Friday, July 11, 2014

Maddy's Review: Sabriel by Garth Nix

Title: Sabriel
Author: Garth Nix
Genre: YA
Publisher: Harper Collins
Length: 491 pages
Original Publishing Date: September 30th, 1996
Series: Abhorsen #1
Where I got it: 3-M Online Library
Links: Goodreads Amazon Author's Website

Synopsis from Goodreads:  
Sent to a boarding school in Ancelstierre as a young child, Sabriel has had little experience with the random power of Free Magic or the Dead who refuse to stay dead in the Old Kingdom. But during her final semester, her father, the Abhorsen, goes missing, and Sabriel knows she must enter the Old Kingdom to find him. She soon finds companions in Mogget, a cat whose aloof manner barely conceals its malevolent spirit, and Touchstone, a young Charter Mage long imprisoned by magic, now free in body but still trapped by painful memories. As the three travel deep into the Old Kingdom, threats mount on all sides. And every step brings them closer to a battle that will pit them against the true forces of life and death—and bring Sabriel face-to-face with her own destiny.

With Sabriel, the first installment in the Abhorsen trilogy, Garth Nix exploded onto the fantasy scene as a rising star, in a novel that takes readers to a world where the line between the living and the dead isn't always clear—and sometimes disappears altogether


With Sabriel, the first installment in the Abhorsen trilogy, Garth Nix exploded onto the fantasy scene as a rising star, in a novel that takes readers to a world where the line between the living and the dead isn't always clear—and sometimes disappears altogether.

I had seen Sabriel over the years; one of my friends back in middle school had raved about how good it was, but this summer was the first chance that I had to actually read it, and I have to say that I absolutely loved it.

Garth Nix has created a fascinatingly complex world in this novel. Sabriel grows up in Ancelstierre, which reminded me of characterizations of WW2-era England. However, just across The Wall is the Old Kingdom, which is a fantasy realm populated by magic and creatures of Death. Sabriel’s journey takes her into both locations, and Nix’s balance of the two worlds was a little jarring at first, but once I got used to this idea of these two very different worlds co-existing, it became unlike any other YA fantasy book that I’ve read before.

The character of Sabriel is both the kind of character I wish was in more YA novels and also someone who I wish was real so that we could be friends. She’s incredibly smart and determined, and I was cheering for her during every step of her journey. Her transformation from schoolgirl to heroine is completely believable, and I found myself wishing that the book was longer just so that I could keep reading about her.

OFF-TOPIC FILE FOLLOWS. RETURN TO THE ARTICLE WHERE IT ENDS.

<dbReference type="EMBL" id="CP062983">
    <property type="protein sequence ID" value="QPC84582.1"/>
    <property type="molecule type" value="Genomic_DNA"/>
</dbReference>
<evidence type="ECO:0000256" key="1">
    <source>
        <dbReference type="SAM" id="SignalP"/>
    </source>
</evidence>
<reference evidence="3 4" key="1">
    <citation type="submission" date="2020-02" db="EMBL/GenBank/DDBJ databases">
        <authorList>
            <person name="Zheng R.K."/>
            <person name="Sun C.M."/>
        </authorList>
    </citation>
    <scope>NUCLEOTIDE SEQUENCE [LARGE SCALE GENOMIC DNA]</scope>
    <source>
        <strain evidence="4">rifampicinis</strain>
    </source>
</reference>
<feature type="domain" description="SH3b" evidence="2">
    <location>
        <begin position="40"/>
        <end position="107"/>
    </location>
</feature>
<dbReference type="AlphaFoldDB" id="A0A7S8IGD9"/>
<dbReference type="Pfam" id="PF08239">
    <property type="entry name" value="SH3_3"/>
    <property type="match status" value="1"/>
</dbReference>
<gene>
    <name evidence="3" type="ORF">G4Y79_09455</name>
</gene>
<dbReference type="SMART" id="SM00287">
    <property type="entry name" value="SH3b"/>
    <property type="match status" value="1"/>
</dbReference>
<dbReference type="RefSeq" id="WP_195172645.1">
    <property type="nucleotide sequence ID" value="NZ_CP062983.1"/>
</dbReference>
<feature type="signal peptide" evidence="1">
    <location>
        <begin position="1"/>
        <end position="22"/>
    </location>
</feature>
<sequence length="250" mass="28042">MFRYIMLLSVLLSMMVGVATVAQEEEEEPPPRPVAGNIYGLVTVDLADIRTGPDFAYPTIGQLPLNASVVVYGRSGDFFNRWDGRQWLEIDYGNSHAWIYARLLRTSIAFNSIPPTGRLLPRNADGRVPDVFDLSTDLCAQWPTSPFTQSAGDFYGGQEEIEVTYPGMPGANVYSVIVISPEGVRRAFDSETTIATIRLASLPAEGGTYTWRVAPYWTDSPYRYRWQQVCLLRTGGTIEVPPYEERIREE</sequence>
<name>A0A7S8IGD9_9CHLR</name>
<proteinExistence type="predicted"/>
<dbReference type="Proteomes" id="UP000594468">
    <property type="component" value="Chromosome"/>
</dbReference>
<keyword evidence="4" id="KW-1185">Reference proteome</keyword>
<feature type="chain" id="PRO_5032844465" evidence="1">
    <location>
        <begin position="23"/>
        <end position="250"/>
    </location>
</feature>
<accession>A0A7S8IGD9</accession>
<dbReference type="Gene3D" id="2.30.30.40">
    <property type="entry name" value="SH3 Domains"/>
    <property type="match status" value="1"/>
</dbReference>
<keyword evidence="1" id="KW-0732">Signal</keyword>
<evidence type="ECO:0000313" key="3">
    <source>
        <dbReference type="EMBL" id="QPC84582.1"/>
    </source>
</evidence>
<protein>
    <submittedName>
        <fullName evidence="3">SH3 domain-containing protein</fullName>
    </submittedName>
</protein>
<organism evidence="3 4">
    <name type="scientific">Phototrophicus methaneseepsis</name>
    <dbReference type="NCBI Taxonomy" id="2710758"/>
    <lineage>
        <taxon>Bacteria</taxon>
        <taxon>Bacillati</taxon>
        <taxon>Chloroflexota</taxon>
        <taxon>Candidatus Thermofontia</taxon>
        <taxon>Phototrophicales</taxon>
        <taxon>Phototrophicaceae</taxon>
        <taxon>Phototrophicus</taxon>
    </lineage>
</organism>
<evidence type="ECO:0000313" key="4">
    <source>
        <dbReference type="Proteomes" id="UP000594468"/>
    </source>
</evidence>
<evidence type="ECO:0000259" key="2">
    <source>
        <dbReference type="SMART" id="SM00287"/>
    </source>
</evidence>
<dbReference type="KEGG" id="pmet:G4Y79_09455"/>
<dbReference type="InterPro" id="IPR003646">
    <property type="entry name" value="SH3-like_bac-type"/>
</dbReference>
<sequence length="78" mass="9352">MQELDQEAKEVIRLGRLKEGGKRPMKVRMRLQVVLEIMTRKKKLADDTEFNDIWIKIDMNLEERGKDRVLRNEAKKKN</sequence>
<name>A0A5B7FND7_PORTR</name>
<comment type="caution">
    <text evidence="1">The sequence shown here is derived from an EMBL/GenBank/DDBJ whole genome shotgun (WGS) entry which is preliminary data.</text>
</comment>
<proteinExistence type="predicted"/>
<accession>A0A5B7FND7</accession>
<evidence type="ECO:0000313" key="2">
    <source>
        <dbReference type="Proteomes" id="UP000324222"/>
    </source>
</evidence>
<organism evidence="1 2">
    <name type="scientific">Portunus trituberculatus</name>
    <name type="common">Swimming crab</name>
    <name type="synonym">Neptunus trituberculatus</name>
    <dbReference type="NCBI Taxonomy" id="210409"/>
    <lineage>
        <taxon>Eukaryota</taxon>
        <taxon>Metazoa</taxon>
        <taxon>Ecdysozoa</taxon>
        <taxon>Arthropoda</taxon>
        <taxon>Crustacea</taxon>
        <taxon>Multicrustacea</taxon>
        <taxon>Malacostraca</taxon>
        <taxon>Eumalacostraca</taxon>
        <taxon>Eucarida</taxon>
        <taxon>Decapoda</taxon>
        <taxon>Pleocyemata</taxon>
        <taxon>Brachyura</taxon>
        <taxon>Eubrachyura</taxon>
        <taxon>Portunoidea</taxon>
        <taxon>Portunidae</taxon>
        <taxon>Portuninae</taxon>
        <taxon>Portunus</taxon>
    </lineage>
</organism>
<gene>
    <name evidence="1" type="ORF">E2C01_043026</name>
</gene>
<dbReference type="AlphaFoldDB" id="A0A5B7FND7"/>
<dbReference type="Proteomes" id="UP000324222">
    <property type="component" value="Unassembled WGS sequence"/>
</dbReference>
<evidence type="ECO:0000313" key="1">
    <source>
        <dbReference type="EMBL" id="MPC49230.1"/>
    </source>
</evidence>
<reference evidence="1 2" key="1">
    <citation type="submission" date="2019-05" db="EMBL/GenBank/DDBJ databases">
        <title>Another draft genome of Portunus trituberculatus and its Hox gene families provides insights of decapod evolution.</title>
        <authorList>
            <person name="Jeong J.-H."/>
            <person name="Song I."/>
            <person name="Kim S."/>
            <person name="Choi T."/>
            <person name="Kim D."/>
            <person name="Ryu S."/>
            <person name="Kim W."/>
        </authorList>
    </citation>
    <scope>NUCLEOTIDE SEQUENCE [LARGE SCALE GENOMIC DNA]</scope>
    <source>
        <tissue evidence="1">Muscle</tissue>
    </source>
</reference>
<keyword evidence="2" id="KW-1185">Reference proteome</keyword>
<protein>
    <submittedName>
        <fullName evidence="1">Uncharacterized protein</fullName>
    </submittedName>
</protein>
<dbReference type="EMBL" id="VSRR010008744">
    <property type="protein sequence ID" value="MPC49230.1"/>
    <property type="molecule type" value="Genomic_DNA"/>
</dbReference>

The supporting characters, like Mogget the cat, and Touchstone the Charter Mage, are equally well-developed, and they come across as a true team rather than a hastily assembled group of misfits that sometimes happens in other fantasy novels.

Nix has a very clever way of making it so that there isn’t a ton of awkward exposition at the beginning in order to acclimate the readers to this fantasy world. Sometimes the worst thing that happens at the beginning of fantasy novels is a whole lot of exposition to the rules of the world, but Nix avoids that by letting the reader discover the Old Kingdom as Sabriel does. This makes the novel move at a very fast pace while also making it easier to understand this complicated world.

One thing I also appreciated about this book was its honesty about sexuality. It definitely wasn’t a big part of the novel at all, but it was there, which felt very real for having an 18-year-old narrator. It reminded me a bit of Tamora Pierce’s Song of the Lioness novels in the way that sexuality was present but it didn’t dominate the novel (and there certainly weren’t any sex scenes in the book).

Overall, I thought the novel was smart and refreshing. Just because it wasn’t published in this decade doesn’t mean that it should be forgotten. It has definitely stood the test of time, and I will definitely be recommending this book to all fans of YA novels. I’m glad that I got the chance to rediscover this gem, and I cannot wait to read the next book in the series, Lirael.

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